Keith Walker, the chairman of Boxing New Zealand, is concerned about boxing remaining an Olympic sport, and questioned the direction of the International Boxing Federation (IBA) under its current president Umar Kremlev.
In a frank interview with Radio New Zealand (RNZ), Walker cast doubt over Kremlev’s motives and said he was worried the money being pumped into confederations by the IBA would influence the suspended federation’s crucial elections later this year.
All five Confederations, along with the IBA, will hold elections in 2022, which Walker believes will determine the sport’s future.
Umar Kremlev is Russian, and he has brought in Russian state-owned energy corporation Gazprom as a sponsor to prop up IBA’s finances.
“We’re not after Russian money, we want Olympic funding,” Walker declared.
“This is the crunch year, we’ve been threatened by the IOC the last two years to clean up our act,” he warned.
In 2021, the IOC pointed out that about the Gazprom sponsorship deal put IBA in danger of being overly dependent on a single company for its revenue.
A report by Canadian law professor Richard McLaren detailed bribes to fix Olympic fights in 2016, while some officials or judges who didn’t fall in line were either forced out or threatened.
In 2020, Kremlev became the first Russian to win IBA’s presidency.
Walker said the Russian doesn’t appear to be the person he claims to be and the IOC knows that.
“He (Kremlev) thinks he’s on the right track, but we don’t get that from the reports that we’re getting from those which have been set up to investigate boxing.”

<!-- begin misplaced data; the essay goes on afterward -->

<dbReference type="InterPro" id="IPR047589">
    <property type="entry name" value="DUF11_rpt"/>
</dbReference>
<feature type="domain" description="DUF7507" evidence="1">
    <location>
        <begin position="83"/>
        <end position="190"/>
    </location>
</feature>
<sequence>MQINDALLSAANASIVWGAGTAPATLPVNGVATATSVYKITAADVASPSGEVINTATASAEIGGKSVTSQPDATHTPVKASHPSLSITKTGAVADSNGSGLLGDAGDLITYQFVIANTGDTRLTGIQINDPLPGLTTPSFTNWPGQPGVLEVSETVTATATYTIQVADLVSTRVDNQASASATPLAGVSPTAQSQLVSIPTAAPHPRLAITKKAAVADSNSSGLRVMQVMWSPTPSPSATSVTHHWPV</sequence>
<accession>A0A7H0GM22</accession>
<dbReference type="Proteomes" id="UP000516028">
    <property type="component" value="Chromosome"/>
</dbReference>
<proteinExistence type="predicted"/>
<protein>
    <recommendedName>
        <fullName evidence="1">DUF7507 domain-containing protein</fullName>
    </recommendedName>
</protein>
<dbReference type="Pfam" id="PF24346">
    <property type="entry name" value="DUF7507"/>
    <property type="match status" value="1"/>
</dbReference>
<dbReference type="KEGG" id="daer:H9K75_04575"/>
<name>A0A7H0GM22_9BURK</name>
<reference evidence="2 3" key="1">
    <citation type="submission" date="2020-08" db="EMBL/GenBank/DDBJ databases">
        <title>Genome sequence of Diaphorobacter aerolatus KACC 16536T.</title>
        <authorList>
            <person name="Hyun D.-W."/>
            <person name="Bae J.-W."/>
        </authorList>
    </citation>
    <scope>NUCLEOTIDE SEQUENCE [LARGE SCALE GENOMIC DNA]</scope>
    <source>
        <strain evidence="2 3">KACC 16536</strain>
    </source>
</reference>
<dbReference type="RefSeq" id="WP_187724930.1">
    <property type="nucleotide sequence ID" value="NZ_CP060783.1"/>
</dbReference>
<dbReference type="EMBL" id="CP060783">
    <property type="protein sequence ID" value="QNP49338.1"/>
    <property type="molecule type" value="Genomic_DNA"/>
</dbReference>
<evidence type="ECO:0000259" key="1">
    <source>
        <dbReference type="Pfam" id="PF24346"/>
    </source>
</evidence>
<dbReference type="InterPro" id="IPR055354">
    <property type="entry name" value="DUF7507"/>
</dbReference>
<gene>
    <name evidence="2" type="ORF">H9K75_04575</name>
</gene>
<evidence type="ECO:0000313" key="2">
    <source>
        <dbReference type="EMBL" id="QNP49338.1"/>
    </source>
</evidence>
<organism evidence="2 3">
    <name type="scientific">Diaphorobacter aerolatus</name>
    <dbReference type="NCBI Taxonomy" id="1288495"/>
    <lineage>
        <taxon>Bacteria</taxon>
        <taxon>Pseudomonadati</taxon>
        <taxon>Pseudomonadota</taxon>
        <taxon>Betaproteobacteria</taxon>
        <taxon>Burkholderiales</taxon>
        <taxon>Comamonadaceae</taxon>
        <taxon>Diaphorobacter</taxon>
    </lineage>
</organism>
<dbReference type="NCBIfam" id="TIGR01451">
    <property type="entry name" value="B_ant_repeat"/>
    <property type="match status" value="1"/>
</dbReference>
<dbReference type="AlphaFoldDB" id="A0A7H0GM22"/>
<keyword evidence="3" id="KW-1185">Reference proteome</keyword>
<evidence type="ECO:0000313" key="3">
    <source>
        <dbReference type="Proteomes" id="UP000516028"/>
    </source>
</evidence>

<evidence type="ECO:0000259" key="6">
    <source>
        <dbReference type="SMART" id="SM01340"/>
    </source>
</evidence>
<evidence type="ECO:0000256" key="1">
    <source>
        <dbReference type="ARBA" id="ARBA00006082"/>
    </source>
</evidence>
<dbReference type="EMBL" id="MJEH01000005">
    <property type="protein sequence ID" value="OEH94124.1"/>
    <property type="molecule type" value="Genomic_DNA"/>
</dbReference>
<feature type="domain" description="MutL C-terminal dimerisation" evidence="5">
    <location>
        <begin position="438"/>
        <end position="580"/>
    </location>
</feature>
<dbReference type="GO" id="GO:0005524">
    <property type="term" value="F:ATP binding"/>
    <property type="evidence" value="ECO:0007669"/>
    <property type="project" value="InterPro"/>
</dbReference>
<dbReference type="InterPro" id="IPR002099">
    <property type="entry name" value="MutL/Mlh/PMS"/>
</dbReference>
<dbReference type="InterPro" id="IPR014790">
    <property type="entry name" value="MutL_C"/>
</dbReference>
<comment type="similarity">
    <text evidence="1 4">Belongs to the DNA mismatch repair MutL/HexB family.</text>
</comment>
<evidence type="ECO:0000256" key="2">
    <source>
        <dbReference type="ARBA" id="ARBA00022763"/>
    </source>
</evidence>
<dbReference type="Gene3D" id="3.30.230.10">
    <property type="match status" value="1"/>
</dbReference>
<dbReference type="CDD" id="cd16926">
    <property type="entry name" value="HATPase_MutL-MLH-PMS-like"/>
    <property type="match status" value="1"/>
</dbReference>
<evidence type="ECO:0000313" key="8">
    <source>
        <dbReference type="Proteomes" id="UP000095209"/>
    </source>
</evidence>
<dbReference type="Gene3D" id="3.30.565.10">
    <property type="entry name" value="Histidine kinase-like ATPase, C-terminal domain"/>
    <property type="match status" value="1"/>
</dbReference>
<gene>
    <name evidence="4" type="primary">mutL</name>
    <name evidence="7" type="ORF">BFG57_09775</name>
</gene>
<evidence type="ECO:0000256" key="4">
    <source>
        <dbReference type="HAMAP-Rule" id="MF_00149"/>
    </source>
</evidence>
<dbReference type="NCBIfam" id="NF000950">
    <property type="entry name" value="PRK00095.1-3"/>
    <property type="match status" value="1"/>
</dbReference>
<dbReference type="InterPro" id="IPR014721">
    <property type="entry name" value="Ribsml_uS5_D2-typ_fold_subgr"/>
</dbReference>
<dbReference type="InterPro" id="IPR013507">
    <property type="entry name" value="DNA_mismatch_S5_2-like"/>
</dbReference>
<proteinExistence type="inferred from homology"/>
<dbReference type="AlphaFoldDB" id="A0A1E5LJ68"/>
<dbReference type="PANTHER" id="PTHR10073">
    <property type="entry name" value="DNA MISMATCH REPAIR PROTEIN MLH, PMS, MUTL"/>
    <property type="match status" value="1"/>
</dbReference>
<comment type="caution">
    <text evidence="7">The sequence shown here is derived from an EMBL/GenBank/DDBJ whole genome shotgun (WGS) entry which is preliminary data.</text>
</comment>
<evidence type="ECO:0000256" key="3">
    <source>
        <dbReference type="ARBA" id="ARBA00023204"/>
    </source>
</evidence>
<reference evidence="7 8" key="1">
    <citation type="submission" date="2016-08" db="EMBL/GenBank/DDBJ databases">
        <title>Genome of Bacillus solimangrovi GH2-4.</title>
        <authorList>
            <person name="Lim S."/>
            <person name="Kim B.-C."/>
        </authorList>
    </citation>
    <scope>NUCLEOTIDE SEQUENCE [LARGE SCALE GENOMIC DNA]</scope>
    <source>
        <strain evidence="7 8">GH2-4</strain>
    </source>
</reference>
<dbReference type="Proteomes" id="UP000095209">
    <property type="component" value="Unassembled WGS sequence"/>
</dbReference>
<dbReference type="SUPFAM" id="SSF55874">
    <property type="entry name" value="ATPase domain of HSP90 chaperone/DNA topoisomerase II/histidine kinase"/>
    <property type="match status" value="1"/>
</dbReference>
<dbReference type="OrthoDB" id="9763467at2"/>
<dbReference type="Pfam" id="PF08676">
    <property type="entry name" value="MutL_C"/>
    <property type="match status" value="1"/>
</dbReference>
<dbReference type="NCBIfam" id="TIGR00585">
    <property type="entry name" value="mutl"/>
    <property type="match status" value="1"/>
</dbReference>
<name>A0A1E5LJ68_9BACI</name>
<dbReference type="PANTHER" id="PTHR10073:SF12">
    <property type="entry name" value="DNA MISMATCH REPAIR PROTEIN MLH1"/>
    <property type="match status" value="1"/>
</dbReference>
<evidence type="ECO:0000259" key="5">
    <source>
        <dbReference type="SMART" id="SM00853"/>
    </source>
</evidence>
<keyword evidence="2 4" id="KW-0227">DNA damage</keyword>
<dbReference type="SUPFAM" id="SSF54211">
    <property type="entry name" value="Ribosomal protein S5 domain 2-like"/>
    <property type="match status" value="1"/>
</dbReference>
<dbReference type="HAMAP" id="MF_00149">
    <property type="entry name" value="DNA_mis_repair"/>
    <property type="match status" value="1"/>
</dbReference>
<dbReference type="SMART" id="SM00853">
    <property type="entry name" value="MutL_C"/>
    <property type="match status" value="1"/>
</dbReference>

“We feel he’s not too worried about the Olympics, he’s more concerned about the IBA running its own ship and doing their own thing.”
“I’m sure the IOC will wait to see who is elected to the IBA later this year and then they’ll decide if we have a future at the Olympics.”
New Zealand was one of about 10 countries, that also included Great Britain and the United States, that have written to the IBA, saying that under no circumstances can they get into a position where they could lose their Olympic status.
“I have grave concerns about our survival, which will be a disaster.”
“We are desperate to remain involved with the IOC and NZOC, Olympic sport is very important and the only thing that keeps us surviving really…. it’s (the Olympics) the pinnacle of our sport.”
The IOC suspended IBA in 2019, and took charge of boxing in the leadup to the Tokyo Olympics and remains cautious about how the sport is being run.
The IOC is keen for a clean out at the top and that a new administration can be put in place, so the IBA Congress in May is crucial to the sport’s survival at the games.
However, Walker is not confident there will be change, or enough change to satisfy the IOC.
“Unfortunately, in most of the Confederations around the world they’re being dictated to by the people at the top and getting involved with who they want to be elected.”
“The influence they’re having by the amount of money they’re making available to the Confederations.”
He says the IBA has already offered a half a million dollars to Oceania, which is huge money compared to the $20,000 they use to get, so the influence that money will have on elections and how the sport should be run is very concerning.”
Walker remains hopeful that money won’t do all the talking, but is not optimistic, even in Oceania.
“We’re a small confederation and a lot of those in the Pacific aren’t rich and so we’re also concerned about how money will influence the voting rather than getting the right people on board.”
81-year old Walker has been involved in boxing since he was 10, he started refereeing in the sixties and since then has been to numerous Confederation and World Championship events along with six Olympics in different roles.